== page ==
How to help trees survive the heat and below-average rainfall
Published on July 15, 2022
It’s easy to see how valuable trees are in our daily lives particularly when enjoying their shade on a scorching summer day. Their worth goes well beyond shading in the benefits they offer, like providing oxygen and cleaning the air, enhancing property values, lowering utility bills and providing homes for birds and other wildlife. Trees are an investment that need occasional care, but provide great value to the community.
City Forester Craig Fox, a certified arborist, provided these tips for summertime tree watering:
- Provide supplemental water. With such hot days and plenty of summer weather yet to come, it’s important to protect trees by offering some supplemental water as they try to cope with above-average temperatures and below-average rainfall. Mature, established trees generally fare better than small, young trees during droughts, thanks to their vast root systems in the top few feet of the soil. Young trees haven’t yet developed large networks of roots and will often decline far more quickly and with fewer signs of distress.
- How much to water. To keep trees healthy and vigorous, apply 3-5 gallons of water per inch of trunk diameter every seven to 14 days during dry spells. Trees planted in the past few years will need to be watered more often to help ensure the roots aren’t drying out. If you have a thick lawn, more water may be needed since the grass roots will also take up water. Just like with lawns, watering before 10 a.m. or after 6 p.m. is best (and required in the case of sprinkler systems).
- How to water. Soaker hoses, sprinklers, watering devices like “gator bags” or even a slowly dripping bucket can be used to apply water. It’s best to water the ground beneath the full canopy of the tree, not just around the trunk. Sandy soils like those found on the city’s east side or northwest side drain and dry more quickly, so watering may need to be more frequent depending on your conditions. Properly watered soil should feel slightly moist to the touch, not waterlogged or soggy. Be sure to follow any watering restrictions that may be in place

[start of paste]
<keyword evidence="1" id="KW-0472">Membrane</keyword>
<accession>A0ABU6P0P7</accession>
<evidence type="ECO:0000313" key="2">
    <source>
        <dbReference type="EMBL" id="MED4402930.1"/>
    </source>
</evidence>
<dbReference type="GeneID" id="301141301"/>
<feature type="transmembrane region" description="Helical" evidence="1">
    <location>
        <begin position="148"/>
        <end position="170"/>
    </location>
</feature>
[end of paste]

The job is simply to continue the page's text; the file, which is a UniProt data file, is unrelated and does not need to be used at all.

- Take these extra steps. Besides watering, other things you can do to help your tree during stressful periods include: applying a layer of mulch a couple of inches thick beneath the canopy, but away from the trunk; limiting pruning to only dead wood or broken limbs; avoid digging around the tree or disturbing the surface where delicate roots may exist; and don’t apply fertilizer to your tree.
What symptoms should I look for?
All plants, including trees, have different ways of coping with drought and may provide different signals alerting you to their need for help.
Wilting leaves are one of the most common symptoms of drought, but can also occur when plants are overwatered. Feel the soil to understand your conditions.
Trees may also have light green leaves which eventually turn yellow, brown or straw-colored. Crispy leaf edges that look burned or leaves falling to the ground are also common signs of water stress.
Be patient with your trees before deciding it’s too late to act. Many trees are drought-deciduous, meaning they shed some or all of their leaves as a way to cope with water stress. Cottwonwoods, sweetgums, mulberries and elms are well-known for this.
A tree may put on new leaves later in the year or simply wait until the following year to releaf, depending on the conditions and time of year.
How the city can help
If your neighborhood is lacking trees and you’re interested in planting to help shade and cool the community, learn more about the free tree programs offered by the Park & Recreation Department’s Forestry Section.
The Water Department has great information, resources and training to learn more about water conservation, irrigation systems and native plants.
Photo: Newly planted trees are more likely to show signs of drought stress than established trees. Young trees haven’t yet developed large networks of roots.
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